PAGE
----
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Jacobs v. Illinois Department of Corrections

United States District Court, S.D. Illinois

March 27, 2014

TIMOTHY JACOBS, # M-24548, Plaintiff,
v.
ILLINOIS DEPARTMENT OF CORRECTIONS, WEXFORD MEDICAL, and DR. CALDWELL, Defendants.

MEMORANDUM AND ORDER

J. PHIL GILBERT, District Judge.

Plaintiff, an inmate who is currently incarcerated in Southwestern Illinois Correctional Center ("Southwestern"), brings this action pro se under 28 U.S.C. § 1983 for alleged violations of his constitutional rights (Doc. 1). Plaintiff suffers from hydrocele, a condition that causes fluid buildup around his testicles (Doc. 1, p. 4). He experienced a flare-up of the condition in 2013, and three separate medical professionals recommended surgery (Doc. 1, pp. 4-7). At the time, Plaintiff was in the process of transferring from a federal institution in Kentucky to his permanent placement site in Illinois. Officials at each institution delayed surgery until Plaintiff reached his permanent placement facility. Even then, the Illinois Department of Corrections ("IDOC") and Wexford Medical ("Wexford") continued to delay the surgery, causing Plaintiff to endure more than eight months of pain. Plaintiff now sues IDOC and Wexford for implementing policies that caused the delay in his treatment. He also sues Defendant Caldwell, his doctor at Vandalia Correctional Center, for failing to expedite Plaintiff's surgery request. Plaintiff seeks monetary damages and a review of IDOC and Wexford's policies.

This case is now before the Court for a preliminary review of the complaint pursuant to 28 U.S.C. § 1915A. Under § 1915A, the Court is required to promptly screen prisoner complaints to filter out nonmeritorious claims. 28 U.S.C. § 1915A(a). The Court is required to dismiss any portion of the complaint that is legally frivolous, malicious, fails to state a claim upon which relief may be granted, or asks for money damages from a defendant who by law is immune from such relief. 28 U.S.C. § 1915A(b).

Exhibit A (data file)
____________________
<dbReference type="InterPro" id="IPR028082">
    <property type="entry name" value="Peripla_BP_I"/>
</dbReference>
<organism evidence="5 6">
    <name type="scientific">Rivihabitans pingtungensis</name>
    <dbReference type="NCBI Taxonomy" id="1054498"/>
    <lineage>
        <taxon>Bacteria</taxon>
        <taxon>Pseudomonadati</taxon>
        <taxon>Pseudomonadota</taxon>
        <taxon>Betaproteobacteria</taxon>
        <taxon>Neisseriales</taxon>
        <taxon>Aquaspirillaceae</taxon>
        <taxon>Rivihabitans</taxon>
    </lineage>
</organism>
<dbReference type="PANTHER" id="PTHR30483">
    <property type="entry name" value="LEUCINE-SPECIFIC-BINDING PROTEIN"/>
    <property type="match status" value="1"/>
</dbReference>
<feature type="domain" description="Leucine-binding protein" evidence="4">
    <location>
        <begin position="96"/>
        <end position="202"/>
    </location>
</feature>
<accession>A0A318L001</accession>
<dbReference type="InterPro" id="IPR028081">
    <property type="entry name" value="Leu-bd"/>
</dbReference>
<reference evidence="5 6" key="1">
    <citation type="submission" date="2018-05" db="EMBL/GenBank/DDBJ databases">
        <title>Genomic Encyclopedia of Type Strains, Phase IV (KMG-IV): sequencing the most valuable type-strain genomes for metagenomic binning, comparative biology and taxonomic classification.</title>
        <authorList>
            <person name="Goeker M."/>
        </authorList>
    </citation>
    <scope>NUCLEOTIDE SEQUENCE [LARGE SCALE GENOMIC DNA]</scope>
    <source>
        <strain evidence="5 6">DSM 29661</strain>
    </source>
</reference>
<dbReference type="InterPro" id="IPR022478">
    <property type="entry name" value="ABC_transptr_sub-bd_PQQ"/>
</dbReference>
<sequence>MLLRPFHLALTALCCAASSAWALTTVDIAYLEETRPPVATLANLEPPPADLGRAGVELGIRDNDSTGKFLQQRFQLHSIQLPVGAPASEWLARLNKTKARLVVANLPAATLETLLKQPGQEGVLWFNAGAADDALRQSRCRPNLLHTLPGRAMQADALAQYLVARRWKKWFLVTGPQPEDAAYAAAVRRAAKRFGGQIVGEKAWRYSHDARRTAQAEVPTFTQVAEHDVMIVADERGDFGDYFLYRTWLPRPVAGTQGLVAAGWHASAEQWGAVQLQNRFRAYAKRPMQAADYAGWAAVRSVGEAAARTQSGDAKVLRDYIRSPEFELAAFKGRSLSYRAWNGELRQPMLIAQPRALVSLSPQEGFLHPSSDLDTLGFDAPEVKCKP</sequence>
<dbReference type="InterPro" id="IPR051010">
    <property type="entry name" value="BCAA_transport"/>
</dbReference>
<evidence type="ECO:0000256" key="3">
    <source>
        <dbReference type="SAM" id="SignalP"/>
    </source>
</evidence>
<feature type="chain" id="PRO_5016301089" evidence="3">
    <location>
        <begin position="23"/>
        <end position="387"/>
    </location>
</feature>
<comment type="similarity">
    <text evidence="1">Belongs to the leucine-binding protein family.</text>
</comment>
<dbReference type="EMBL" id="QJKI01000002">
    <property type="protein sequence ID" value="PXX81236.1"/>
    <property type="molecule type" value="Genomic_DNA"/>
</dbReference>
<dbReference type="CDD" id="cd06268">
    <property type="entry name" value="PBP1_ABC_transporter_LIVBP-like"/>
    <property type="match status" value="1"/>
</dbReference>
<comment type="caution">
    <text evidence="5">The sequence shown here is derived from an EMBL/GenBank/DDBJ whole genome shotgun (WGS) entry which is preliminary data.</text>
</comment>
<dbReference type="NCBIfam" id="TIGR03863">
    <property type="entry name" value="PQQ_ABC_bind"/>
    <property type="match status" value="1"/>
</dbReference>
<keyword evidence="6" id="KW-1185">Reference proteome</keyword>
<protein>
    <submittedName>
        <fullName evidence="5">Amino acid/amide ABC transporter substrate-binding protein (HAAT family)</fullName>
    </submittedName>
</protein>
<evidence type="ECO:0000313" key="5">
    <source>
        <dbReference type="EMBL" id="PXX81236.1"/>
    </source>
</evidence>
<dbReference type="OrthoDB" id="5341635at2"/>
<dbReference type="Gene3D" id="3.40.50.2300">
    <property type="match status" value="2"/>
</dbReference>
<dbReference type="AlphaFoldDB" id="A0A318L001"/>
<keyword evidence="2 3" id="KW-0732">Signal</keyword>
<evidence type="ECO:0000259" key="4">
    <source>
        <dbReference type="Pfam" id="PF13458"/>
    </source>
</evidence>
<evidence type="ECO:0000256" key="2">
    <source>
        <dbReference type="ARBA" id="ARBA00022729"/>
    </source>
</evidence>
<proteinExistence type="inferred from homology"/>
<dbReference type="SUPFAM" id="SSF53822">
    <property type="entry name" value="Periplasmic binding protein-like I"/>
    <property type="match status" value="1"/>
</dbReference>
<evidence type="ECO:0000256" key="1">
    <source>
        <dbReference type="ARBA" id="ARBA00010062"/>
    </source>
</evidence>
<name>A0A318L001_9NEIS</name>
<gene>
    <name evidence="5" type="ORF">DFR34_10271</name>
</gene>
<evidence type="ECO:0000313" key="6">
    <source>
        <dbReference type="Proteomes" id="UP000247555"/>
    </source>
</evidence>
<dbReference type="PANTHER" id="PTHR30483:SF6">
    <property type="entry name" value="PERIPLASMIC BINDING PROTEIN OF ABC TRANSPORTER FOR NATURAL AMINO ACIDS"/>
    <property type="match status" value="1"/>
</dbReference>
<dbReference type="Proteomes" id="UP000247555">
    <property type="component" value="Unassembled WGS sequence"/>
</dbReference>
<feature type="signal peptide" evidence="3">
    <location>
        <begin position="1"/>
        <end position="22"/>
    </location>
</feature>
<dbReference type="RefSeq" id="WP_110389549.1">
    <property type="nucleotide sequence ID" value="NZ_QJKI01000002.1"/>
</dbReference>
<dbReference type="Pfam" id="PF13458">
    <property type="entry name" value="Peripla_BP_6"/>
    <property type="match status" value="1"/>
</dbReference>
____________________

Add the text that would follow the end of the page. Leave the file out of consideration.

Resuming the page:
An action or claim is frivolous if "it lacks an arguable basis either in law or in fact." Neitzke v. Williams, 490 U.S. 319, 325 (1989). An action fails to state a claim upon which relief can be granted if it does not plead "enough facts to state a claim to relief that is plausible on its face." Bell Atlantic Corp. v. Twombly, 550 U.S. 544, 570 (2007). The claim of entitlement to relief must cross "the line between possibility and plausibility." Id. at 557. Conversely, a complaint is plausible on its face "when the plaintiff pleads factual content that allows the court to draw the reasonable inference that the defendant is liable for the misconduct alleged." Ashcroft v. Iqbal, 556 U.S. 662, 678 (2009). Although the Court is obligated to accept factual allegations as true, see Smith v. Peters, 631 F.3d 418, 419 (7th Cir. 2011), some factual allegations may be so sketchy or implausible that they fail to provide sufficient notice of a plaintiff's claim. Brooks v. Ross, 578 F.3d 574, 581 (7th Cir. 2009). Additionally, Courts "should not accept as adequate abstract recitations of the elements of a cause of action or conclusory legal statements." Id. At the same time, however, the factual allegations of a pro se complaint are to be liberally construed. See Rodriguez v. Plymouth Ambulance Serv., 577 F.3d 816, 821 (7th Cir. 2009).